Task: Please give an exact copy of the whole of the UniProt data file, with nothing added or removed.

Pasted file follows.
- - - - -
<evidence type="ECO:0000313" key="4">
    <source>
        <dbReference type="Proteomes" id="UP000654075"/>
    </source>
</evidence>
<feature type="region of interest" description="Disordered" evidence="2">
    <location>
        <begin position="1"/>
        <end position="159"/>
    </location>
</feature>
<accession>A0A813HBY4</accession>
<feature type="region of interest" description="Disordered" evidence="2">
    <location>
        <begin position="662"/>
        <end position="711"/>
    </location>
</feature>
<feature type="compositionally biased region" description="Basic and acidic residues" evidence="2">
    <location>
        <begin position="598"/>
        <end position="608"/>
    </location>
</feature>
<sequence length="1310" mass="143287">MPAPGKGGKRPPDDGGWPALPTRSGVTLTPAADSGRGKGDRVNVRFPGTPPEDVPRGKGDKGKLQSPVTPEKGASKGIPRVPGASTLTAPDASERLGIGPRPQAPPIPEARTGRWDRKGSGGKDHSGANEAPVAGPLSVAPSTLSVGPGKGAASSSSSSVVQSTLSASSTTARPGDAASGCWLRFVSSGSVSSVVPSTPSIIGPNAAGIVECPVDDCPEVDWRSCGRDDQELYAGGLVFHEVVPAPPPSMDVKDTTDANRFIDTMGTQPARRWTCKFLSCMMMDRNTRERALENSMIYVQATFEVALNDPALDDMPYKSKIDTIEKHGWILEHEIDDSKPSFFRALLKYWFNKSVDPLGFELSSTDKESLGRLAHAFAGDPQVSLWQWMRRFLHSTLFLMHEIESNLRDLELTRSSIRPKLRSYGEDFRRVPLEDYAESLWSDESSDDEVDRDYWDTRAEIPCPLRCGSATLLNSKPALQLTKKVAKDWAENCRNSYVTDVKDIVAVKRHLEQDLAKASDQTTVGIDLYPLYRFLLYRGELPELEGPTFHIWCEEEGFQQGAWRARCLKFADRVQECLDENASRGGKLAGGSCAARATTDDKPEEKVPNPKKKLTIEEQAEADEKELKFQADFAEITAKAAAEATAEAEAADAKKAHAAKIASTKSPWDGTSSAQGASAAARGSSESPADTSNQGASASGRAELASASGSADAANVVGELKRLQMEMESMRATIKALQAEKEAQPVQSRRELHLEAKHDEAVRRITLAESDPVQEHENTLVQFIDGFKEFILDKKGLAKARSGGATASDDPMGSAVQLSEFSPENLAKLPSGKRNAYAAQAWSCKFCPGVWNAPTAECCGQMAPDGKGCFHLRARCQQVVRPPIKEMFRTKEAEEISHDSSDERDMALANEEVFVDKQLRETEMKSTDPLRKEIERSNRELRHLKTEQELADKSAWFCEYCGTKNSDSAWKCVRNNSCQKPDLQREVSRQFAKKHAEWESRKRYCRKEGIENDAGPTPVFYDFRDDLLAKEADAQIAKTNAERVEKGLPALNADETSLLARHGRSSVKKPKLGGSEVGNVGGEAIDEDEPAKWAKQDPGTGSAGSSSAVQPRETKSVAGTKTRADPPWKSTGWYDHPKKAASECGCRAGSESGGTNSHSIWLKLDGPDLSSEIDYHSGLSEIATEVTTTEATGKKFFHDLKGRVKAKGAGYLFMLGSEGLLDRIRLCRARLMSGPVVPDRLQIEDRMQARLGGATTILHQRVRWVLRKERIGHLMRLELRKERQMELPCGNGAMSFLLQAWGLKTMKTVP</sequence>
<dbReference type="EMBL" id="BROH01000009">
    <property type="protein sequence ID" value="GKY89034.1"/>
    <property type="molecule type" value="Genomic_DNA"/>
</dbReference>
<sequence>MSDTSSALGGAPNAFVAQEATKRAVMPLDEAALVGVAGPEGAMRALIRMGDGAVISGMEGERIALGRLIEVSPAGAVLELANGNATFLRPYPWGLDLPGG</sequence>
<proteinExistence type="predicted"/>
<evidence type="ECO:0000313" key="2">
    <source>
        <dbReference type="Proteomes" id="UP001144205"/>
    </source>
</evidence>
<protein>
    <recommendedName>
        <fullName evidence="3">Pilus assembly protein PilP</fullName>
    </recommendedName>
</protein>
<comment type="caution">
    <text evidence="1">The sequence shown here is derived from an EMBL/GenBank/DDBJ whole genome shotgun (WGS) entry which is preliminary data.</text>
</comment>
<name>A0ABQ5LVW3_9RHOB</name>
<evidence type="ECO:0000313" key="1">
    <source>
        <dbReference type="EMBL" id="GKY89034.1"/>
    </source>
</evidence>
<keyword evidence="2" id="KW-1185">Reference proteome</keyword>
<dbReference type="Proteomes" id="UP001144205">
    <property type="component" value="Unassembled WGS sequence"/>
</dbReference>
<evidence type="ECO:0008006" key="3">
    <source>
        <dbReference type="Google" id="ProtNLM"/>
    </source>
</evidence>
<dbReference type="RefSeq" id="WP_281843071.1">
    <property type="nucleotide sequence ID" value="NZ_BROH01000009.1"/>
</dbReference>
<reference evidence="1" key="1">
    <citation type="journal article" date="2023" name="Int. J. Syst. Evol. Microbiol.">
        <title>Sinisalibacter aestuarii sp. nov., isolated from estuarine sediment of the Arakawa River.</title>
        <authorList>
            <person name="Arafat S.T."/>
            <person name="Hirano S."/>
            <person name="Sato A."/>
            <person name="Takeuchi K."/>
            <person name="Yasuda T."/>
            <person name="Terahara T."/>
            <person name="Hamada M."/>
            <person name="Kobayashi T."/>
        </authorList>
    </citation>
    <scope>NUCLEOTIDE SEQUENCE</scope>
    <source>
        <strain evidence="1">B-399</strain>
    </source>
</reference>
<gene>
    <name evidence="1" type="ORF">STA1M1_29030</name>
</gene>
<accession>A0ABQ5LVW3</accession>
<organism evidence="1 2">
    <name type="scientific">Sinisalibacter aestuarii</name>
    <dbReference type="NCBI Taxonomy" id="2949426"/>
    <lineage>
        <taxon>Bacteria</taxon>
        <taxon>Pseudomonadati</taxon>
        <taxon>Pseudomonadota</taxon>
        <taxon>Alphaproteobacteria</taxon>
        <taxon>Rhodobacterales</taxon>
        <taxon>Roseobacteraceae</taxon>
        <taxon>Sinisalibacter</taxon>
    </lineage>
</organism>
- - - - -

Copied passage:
<evidence type="ECO:0000313" key="4">
    <source>
        <dbReference type="Proteomes" id="UP000654075"/>
    </source>
</evidence>
<feature type="region of interest" description="Disordered" evidence="2">
    <location>
        <begin position="1"/>
        <end position="159"/>
    </location>
</feature>
<accession>A0A813HBY4</accession>
<feature type="region of interest" description="Disordered" evidence="2">
    <location>
        <begin position="662"/>
        <end position="711"/>
    </location>
</feature>
<feature type="compositionally biased region" description="Basic and acidic residues" evidence="2">
    <location>
        <begin position="598"/>
        <end position="608"/>
    </location>
</feature>
<sequence length="1310" mass="143287">MPAPGKGGKRPPDDGGWPALPTRSGVTLTPAADSGRGKGDRVNVRFPGTPPEDVPRGKGDKGKLQSPVTPEKGASKGIPRVPGASTLTAPDASERLGIGPRPQAPPIPEARTGRWDRKGSGGKDHSGANEAPVAGPLSVAPSTLSVGPGKGAASSSSSSVVQSTLSASSTTARPGDAASGCWLRFVSSGSVSSVVPSTPSIIGPNAAGIVECPVDDCPEVDWRSCGRDDQELYAGGLVFHEVVPAPPPSMDVKDTTDANRFIDTMGTQPARRWTCKFLSCMMMDRNTRERALENSMIYVQATFEVALNDPALDDMPYKSKIDTIEKHGWILEHEIDDSKPSFFRALLKYWFNKSVDPLGFELSSTDKESLGRLAHAFAGDPQVSLWQWMRRFLHSTLFLMHEIESNLRDLELTRSSIRPKLRSYGEDFRRVPLEDYAESLWSDESSDDEVDRDYWDTRAEIPCPLRCGSATLLNSKPALQLTKKVAKDWAENCRNSYVTDVKDIVAVKRHLEQDLAKASDQTTVGIDLYPLYRFLLYRGELPELEGPTFHIWCEEEGFQQGAWRARCLKFADRVQECLDENASRGGKLAGGSCAARATTDDKPEEKVPNPKKKLTIEEQAEADEKELKFQADFAEITAKAAAEATAEAEAADAKKAHAAKIASTKSPWDGTSSAQGASAAARGSSESPADTSNQGASASGRAELASASGSADAANVVGELKRLQMEMESMRATIKALQAEKEAQPVQSRRELHLEAKHDEAVRRITLAESDPVQEHENTLVQFIDGFKEFILDKKGLAKARSGGATASDDPMGSAVQLSEFSPENLAKLPSGKRNAYAAQAWSCKFCPGVWNAPTAECCGQMAPDGKGCFHLRARCQQVVRPPIKEMFRTKEAEEISHDSSDERDMALANEEVFVDKQLRETEMKSTDPLRKEIERSNRELRHLKTEQELADKSAWFCEYCGTKNSDSAWKCVRNNSCQKPDLQREVSRQFAKKHAEWESRKRYCRKEGIENDAGPTPVFYDFRDDLLAKEADAQIAKTNAERVEKGLPALNADETSLLARHGRSSVKKPKLGGSEVGNVGGEAIDEDEPAKWAKQDPGTGSAGSSSAVQPRETKSVAGTKTRADPPWKSTGWYDHPKKAASECGCRAGSESGGTNSHSIWLKLDGPDLSSEIDYHSGLSEIATEVTTTEATGKKFFHDLKGRVKAKGAGYLFMLGSEGLLDRIRLCRARLMSGPVVPDRLQIEDRMQARLGGATTILHQRVRWVLRKERIGHLMRLELRKERQMELPCGNGAMSFLLQAWGLKTMKTVP</sequence>
<dbReference type="EMBL" id="BROH01000009">
    <property type="protein sequence ID" value="GKY89034.1"/>
    <property type="molecule type" value="Genomic_DNA"/>
</dbReference>
<sequence>MSDTSSALGGAPNAFVAQEATKRAVMPLDEAALVGVAGPEGAMRALIRMGDGAVISGMEGERIALGRLIEVSPAGAVLELANGNATFLRPYPWGLDLPGG</sequence>
<proteinExistence type="predicted"/>
<evidence type="ECO:0000313" key="2">
    <source>
        <dbReference type="Proteomes" id="UP001144205"/>
    </source>
</evidence>
<protein>
    <recommendedName>
        <fullName evidence="3">Pilus assembly protein PilP</fullName>
    </recommendedName>
</protein>
<comment type="caution">
    <text evidence="1">The sequence shown here is derived from an EMBL/GenBank/DDBJ whole genome shotgun (WGS) entry which is preliminary data.</text>
</comment>
<name>A0ABQ5LVW3_9RHOB</name>
<evidence type="ECO:0000313" key="1">
    <source>
        <dbReference type="EMBL" id="GKY89034.1"/>
    </source>
</evidence>
<keyword evidence="2" id="KW-1185">Reference proteome</keyword>
<dbReference type="Proteomes" id="UP001144205">
    <property type="component" value="Unassembled WGS sequence"/>
</dbReference>
<evidence type="ECO:0008006" key="3">
    <source>
        <dbReference type="Google" id="ProtNLM"/>
    </source>
</evidence>
<dbReference type="RefSeq" id="WP_281843071.1">
    <property type="nucleotide sequence ID" value="NZ_BROH01000009.1"/>
</dbReference>
<reference evidence="1" key="1">
    <citation type="journal article" date="2023" name="Int. J. Syst. Evol. Microbiol.">
        <title>Sinisalibacter aestuarii sp. nov., isolated from estuarine sediment of the Arakawa River.</title>
        <authorList>
            <person name="Arafat S.T."/>
            <person name="Hirano S."/>
            <person name="Sato A."/>
            <person name="Takeuchi K."/>
            <person name="Yasuda T."/>
            <person name="Terahara T."/>
            <person name="Hamada M."/>
            <person name="Kobayashi T."/>
        </authorList>
    </citation>
    <scope>NUCLEOTIDE SEQUENCE</scope>
    <source>
        <strain evidence="1">B-399</strain>
    </source>
</reference>
<gene>
    <name evidence="1" type="ORF">STA1M1_29030</name>
</gene>
<accession>A0ABQ5LVW3</accession>
<organism evidence="1 2">
    <name type="scientific">Sinisalibacter aestuarii</name>
    <dbReference type="NCBI Taxonomy" id="2949426"/>
    <lineage>
        <taxon>Bacteria</taxon>
        <taxon>Pseudomonadati</taxon>
        <taxon>Pseudomonadota</taxon>
        <taxon>Alphaproteobacteria</taxon>
        <taxon>Rhodobacterales</taxon>
        <taxon>Roseobacteraceae</taxon>
        <taxon>Sinisalibacter</taxon>
    </lineage>
</organism>